And let’s hypothesize that in a year, I really am better and ready to join the world again.  There is absolutely nothing getting in the way between my brain and another relapse.  I cannot prevent it, just as I cannot prevent my heart arrhythmias.  This may all happen again.

B)  Today was “one of those days.”  Nothing really happened today that would have triggered me falling apart.  But I was exhausted, and stressed, and running around different offices to fill out various paperwork and then found out I am missing one crucial piece of paper to register my car in NY.  A piece of paper that currently resides in Missouri and will take an estimated 4-5 weeks to get to me.  So, until then (actually, I have until midnight to roam around the streets causing trouble), I have no car to drive.  And this just was the final straw that brought on the onslaught of tears.  I took klonopin as directed by my treatment team, relaxed, and listened to some music.  Then sat down to dinner and my mom told me, “It could be worse.”  And in my bitter snarky mood, I said, “Yes.  I could have cancer or a brain melanoma.”  Why is it that people with physical illnesses are shown pity and given encouragement and I’ve never had someone say to me, after explaining to them that my heart muscle is progressively dying, “Well it could be worse.”  Mental illnesses are painful–often in a physical way–and are often hopeless and the victims are filled with despair.  And there are days where we can’t imagine anything worse.  I mean, I had a schedule of events planned out and written down in my weekly planning book of how to get to a certain bridge at an ideal time so I could jump off of it because it had high fatality rates.  Please don’t belittle me and say “it could be worse.”  No.  In my personal case, it could not, and I don’t appreciate having my pain compared to someone else’s pain.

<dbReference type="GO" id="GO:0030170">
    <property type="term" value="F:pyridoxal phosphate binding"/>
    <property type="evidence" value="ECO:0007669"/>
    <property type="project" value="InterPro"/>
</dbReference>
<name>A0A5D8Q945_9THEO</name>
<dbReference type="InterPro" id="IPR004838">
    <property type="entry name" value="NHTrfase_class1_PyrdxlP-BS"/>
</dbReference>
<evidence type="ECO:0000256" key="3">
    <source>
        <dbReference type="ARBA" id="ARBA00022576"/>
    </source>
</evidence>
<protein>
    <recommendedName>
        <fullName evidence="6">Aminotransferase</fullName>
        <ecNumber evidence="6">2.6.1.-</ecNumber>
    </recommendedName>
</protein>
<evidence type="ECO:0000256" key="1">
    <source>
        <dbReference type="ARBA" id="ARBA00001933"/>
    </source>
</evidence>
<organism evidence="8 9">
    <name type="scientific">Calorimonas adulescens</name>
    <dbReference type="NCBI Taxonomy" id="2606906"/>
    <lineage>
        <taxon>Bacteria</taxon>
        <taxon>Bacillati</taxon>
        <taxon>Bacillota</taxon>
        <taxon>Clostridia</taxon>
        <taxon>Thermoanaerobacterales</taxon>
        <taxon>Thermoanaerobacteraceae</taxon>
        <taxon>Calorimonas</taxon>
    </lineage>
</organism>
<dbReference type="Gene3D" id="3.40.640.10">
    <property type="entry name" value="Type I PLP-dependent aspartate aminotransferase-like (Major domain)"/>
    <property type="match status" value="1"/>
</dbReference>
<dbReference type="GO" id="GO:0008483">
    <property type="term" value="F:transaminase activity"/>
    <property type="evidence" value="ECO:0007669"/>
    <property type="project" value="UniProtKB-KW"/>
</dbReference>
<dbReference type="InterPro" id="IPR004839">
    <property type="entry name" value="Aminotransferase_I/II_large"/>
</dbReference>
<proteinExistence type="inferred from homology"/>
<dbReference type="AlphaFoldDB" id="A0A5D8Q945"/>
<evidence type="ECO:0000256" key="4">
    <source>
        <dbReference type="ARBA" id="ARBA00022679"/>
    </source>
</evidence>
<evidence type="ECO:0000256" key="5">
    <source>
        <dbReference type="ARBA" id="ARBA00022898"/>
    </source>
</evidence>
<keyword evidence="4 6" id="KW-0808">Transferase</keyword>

So what I want people to know is that this whole “getting better thing” will have setbacks.  Some will last longer than others.  Rather than point out that I’m not better yet, encourage me by saying that I’m handling this setback in a much better way than before. 

And no, I am not upset at my parents.  I know they didn’t intend to hurt me in any way.  As I said, we are all learning and adjusting. 

 

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July 31, 2014 - Posted by | bipolar disorder, Communication, coping, death, depression, Eating Disorders, ECT, family, heart, recovery, relationships, suicide, therapy